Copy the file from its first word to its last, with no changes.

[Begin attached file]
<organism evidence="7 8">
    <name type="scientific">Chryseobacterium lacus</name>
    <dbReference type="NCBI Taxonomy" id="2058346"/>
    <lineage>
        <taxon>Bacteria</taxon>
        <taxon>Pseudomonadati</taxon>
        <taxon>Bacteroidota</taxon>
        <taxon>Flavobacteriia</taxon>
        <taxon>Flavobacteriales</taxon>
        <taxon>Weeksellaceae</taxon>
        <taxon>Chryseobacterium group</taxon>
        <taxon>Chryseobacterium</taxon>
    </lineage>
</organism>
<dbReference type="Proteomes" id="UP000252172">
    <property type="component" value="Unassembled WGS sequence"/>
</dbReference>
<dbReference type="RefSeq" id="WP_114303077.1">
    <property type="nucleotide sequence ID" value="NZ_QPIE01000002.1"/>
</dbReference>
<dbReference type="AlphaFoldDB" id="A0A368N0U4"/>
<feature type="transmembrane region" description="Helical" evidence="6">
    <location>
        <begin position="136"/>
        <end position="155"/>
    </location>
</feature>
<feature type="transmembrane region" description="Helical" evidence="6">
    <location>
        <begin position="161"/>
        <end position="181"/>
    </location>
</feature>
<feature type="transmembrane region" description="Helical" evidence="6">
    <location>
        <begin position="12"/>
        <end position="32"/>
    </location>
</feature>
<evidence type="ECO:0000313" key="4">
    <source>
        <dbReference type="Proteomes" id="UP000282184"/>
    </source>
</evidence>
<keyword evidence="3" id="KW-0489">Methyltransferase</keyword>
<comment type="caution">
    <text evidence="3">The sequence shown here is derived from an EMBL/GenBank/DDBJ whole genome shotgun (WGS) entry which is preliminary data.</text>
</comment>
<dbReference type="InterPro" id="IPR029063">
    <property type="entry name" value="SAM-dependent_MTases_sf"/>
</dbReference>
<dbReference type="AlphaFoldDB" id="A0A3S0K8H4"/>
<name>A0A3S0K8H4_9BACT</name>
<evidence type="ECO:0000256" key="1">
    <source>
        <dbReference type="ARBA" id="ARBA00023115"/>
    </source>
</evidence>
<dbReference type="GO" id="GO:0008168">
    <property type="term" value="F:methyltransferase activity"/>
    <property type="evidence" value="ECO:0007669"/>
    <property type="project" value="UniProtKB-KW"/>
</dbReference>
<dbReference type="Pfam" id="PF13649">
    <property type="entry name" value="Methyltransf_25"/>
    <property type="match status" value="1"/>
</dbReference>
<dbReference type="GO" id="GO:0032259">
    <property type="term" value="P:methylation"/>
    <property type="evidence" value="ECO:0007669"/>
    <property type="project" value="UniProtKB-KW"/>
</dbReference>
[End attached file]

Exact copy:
<organism evidence="7 8">
    <name type="scientific">Chryseobacterium lacus</name>
    <dbReference type="NCBI Taxonomy" id="2058346"/>
    <lineage>
        <taxon>Bacteria</taxon>
        <taxon>Pseudomonadati</taxon>
        <taxon>Bacteroidota</taxon>
        <taxon>Flavobacteriia</taxon>
        <taxon>Flavobacteriales</taxon>
        <taxon>Weeksellaceae</taxon>
        <taxon>Chryseobacterium group</taxon>
        <taxon>Chryseobacterium</taxon>
    </lineage>
</organism>
<dbReference type="Proteomes" id="UP000252172">
    <property type="component" value="Unassembled WGS sequence"/>
</dbReference>
<dbReference type="RefSeq" id="WP_114303077.1">
    <property type="nucleotide sequence ID" value="NZ_QPIE01000002.1"/>
</dbReference>
<dbReference type="AlphaFoldDB" id="A0A368N0U4"/>
<feature type="transmembrane region" description="Helical" evidence="6">
    <location>
        <begin position="136"/>
        <end position="155"/>
    </location>
</feature>
<feature type="transmembrane region" description="Helical" evidence="6">
    <location>
        <begin position="161"/>
        <end position="181"/>
    </location>
</feature>
<feature type="transmembrane region" description="Helical" evidence="6">
    <location>
        <begin position="12"/>
        <end position="32"/>
    </location>
</feature>
<evidence type="ECO:0000313" key="4">
    <source>
        <dbReference type="Proteomes" id="UP000282184"/>
    </source>
</evidence>
<keyword evidence="3" id="KW-0489">Methyltransferase</keyword>
<comment type="caution">
    <text evidence="3">The sequence shown here is derived from an EMBL/GenBank/DDBJ whole genome shotgun (WGS) entry which is preliminary data.</text>
</comment>
<dbReference type="InterPro" id="IPR029063">
    <property type="entry name" value="SAM-dependent_MTases_sf"/>
</dbReference>
<dbReference type="AlphaFoldDB" id="A0A3S0K8H4"/>
<name>A0A3S0K8H4_9BACT</name>
<evidence type="ECO:0000256" key="1">
    <source>
        <dbReference type="ARBA" id="ARBA00023115"/>
    </source>
</evidence>
<dbReference type="GO" id="GO:0008168">
    <property type="term" value="F:methyltransferase activity"/>
    <property type="evidence" value="ECO:0007669"/>
    <property type="project" value="UniProtKB-KW"/>
</dbReference>
<dbReference type="Pfam" id="PF13649">
    <property type="entry name" value="Methyltransf_25"/>
    <property type="match status" value="1"/>
</dbReference>
<dbReference type="GO" id="GO:0032259">
    <property type="term" value="P:methylation"/>
    <property type="evidence" value="ECO:0007669"/>
    <property type="project" value="UniProtKB-KW"/>
</dbReference>